In the early 1980’s, when painter Ned Hoskins returned to the UK following a year spent living and working in the States, he was struck by the lack of visual arts in the Brighton Festival. His solution was to open the whole of his Brighton home to the public instead, an unheard of concept at the time! Over the years the Brighton Artists Open House concept has grown exponentially and today is a thriving festival in its own right. Ned no longer opens his house to the public (although plenty of devotees still turn up at the door!) but continues to paint in his studio at the top of his Fiveways home. His recent exhibition ‘Fractured Landscapes’ at 35 North featured predominantly new works, the exhibition name is derived from Ned’s very particular way of viewing landscapes, the result of the actions of a very unorthodox art teacher who threw his papers into the air and cried ‘There you are, draw that! Draw the wind’. As the papers rose into the air in a rhythmical, visual description of space, Ned grasped that the landscape is just as much about space as substance and that space can be realised only when something happens.

Pip Adams is a Vancouver-based artist inspired by the natural beauty of flowers, in particular form and colour painted in the abstract to create richness and vibrancy, working in oil, watercolour, charcoal and pencil. In addition to her fine art practice Pip works as a freelance illustrator and textile designer and has taught on undergraduate degree courses at several art colleges in the UK. Pip studied Textile Design at Nottingham Trent University and after spending most of her life in the UK and Europe, she now lives in Vancouver with her husband and four children.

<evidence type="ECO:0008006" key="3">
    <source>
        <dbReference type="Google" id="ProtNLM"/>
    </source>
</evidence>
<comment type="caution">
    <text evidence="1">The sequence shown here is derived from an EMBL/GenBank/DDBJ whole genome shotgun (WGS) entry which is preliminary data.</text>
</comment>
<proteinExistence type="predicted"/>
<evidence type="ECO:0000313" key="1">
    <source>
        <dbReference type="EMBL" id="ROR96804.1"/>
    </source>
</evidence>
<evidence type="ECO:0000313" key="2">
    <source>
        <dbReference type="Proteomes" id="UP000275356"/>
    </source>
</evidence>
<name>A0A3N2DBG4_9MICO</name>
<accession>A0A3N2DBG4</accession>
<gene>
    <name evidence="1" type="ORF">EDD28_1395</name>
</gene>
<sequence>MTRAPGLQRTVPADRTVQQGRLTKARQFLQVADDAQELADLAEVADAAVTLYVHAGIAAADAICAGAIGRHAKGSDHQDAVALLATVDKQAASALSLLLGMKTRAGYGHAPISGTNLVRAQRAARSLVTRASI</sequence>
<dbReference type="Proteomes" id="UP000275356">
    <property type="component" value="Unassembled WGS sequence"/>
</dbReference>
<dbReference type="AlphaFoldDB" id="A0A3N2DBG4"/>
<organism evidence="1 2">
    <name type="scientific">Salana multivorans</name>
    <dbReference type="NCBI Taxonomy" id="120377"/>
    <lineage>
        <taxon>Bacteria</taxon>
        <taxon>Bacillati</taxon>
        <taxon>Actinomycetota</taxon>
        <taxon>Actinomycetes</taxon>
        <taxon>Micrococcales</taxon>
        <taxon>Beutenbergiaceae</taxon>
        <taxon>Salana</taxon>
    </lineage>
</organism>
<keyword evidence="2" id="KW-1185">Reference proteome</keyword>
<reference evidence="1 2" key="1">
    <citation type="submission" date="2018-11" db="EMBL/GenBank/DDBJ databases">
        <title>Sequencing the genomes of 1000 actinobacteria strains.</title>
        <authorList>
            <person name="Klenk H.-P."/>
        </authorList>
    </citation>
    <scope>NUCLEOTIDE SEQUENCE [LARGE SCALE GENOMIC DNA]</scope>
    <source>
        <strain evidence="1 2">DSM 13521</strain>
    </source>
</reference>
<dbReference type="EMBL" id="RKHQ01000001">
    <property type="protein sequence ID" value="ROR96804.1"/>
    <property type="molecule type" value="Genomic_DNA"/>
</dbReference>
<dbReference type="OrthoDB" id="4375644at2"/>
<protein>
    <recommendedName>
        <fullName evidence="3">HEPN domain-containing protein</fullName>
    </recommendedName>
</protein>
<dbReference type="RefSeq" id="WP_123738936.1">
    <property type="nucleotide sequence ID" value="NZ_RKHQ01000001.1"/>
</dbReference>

Mark Nelson – photographer speaking about the exhibition at 35 North said “The images for this show were chosen from a large portfolio of Americana, shot over the last twenty five years including my most recent work taken during time spent in New York and Cape Cod. My love of New York – it’s art, the constantly evolving drama of its street life and the light-forms onthe ‘concrete canyons’ – forms an historical narrative which is reflected in ‘American Stories.